Using acid and amine precursors under a range of conditions in 10uM reaction scale, they produced:

  • Esters  - via pyridinium salt of amine + acid + base+ additive
  • Alkanes  - via pyridinium salt of amine + acyl fluoride of acid + nickel catalyst/ligand + Bronsted acid + manganese + additive
  • Ketones  - via pyridinium salt of amine + acyl carbonate of acid + nickel catalyst/ligand + manganese + additive
  • Amines  - via amine + acid + catalyst + phenylsilane


In all cases, the yield of product under preferred conditions was ~20-50%. This yield, which can undoubtedly be improved for specific cases of interest by further optimisation, is more than enough to give a few precious milligrams for biological testing – the sole deliverable at this first stage of drug discovery.

What is particularly impressive is the chemoselectivity and tolerance of the methods to the other functionality present in the JQ1-based and pomalidomide-based coupling partners which include numerous nucleophilic Lewis bases, an acidic proton and other potentially electrophilic, hydrolytically-labile functions. Many powerful synthetic methods work well on simple substrates but fail completely in the face of such a wide range of potentially reactive groups as is typically seen in bioactive molecules. The Michigan/Janssen teams should be congratulated for demonstrating success of their methods on these challenging substrates which augers well that the approach can also be applied on a broad set of substrates.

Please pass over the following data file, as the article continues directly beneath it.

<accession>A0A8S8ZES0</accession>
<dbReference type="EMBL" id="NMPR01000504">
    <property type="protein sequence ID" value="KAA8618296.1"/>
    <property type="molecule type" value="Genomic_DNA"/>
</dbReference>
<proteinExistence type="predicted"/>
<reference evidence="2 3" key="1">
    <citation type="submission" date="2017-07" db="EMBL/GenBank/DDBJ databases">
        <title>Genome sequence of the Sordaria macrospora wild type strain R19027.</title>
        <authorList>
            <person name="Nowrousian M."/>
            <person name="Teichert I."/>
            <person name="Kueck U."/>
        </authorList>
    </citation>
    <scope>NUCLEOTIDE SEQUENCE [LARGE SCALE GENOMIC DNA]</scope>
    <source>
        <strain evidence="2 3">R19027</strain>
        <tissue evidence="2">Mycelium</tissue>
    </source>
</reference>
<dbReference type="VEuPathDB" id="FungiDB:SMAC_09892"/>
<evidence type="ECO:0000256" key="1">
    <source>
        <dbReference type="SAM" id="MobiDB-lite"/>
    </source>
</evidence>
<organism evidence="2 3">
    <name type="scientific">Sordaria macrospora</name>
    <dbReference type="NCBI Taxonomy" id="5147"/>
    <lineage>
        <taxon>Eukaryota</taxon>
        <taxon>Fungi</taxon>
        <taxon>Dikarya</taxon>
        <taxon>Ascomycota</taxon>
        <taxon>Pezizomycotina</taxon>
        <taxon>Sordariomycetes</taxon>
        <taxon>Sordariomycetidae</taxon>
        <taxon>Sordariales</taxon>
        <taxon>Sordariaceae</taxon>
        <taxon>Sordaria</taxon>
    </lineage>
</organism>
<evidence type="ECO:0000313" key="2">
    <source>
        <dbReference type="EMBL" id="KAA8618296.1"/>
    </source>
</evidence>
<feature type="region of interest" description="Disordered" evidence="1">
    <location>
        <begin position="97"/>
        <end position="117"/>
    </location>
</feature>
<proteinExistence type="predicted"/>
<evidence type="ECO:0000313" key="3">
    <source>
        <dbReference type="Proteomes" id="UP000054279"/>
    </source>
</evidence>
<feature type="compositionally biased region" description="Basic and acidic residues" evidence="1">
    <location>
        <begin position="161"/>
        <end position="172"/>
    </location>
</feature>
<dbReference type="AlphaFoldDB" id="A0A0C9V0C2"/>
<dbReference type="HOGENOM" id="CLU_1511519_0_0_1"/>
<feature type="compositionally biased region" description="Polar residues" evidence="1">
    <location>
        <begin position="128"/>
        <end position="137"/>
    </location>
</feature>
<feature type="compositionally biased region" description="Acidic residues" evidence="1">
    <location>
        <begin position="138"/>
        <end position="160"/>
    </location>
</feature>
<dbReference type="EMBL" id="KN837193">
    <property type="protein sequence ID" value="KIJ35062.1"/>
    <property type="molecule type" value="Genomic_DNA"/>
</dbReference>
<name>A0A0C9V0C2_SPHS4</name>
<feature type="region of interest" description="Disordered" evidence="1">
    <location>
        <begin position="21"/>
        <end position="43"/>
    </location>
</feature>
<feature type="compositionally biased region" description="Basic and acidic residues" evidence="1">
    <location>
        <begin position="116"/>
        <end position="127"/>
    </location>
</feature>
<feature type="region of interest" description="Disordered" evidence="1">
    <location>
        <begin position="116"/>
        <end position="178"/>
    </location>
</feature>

Indeed, the range of reactions also worked well to prepare VHL PROTACS showing good tolerance to alcohols and other functional groups also.

Although the manuscript is of highest interest due to the chemical methods it demonstrates, it also includes some interesting linker SAR conclusions. The authors chose to use the well-explored BRD4 system to assess degradation efficiency. While TPD-relevant observations with BRD4 are frequently not transferable to other targets, it serves a useful purpose as a probe target here. 

It’s interesting to see that, in terms of cellular degradation efficiency, esters, ketones and alkyl linkages compare favourably to the archetype amide. The secondary amine on the other hand shows much weaker degradation, possibly as a result of poorer cell uptake as well as unfavourable interactions with charged BRD4 surface residues. The systematic effects of this linker variation on parameters such as in vivo metabolic stability, oral absorption, membrane efflux or protein binding would also be of great interest.

Overall, methods like these can allow a wide range of chemically diverse linkers to be prepared easily from a small set of precursors without excessive investment in synthetic chemistry time - representing a big advance for the field. Admittedly, it remains to be seen if a single set of optimal reaction conditions can be used each time or whether the system will need to be optimised for each set of substrates (using high throughput experimentation arrays) but it’s likely most substrates will be successful (eg yield >10%) under some conditions most of the time.

Perhaps we’ll now see a reduction in the number of less interesting PEG-containing or amide-containing linkers in PROTAC publications as there’s no now excuse for not also trying to introduce these kinds of non-amide functional groups in addition to the simple amines. If the current methods can also be extended to also access the kinds of linkers seen in clinical phase PROTACs, then its utility will be only increased further.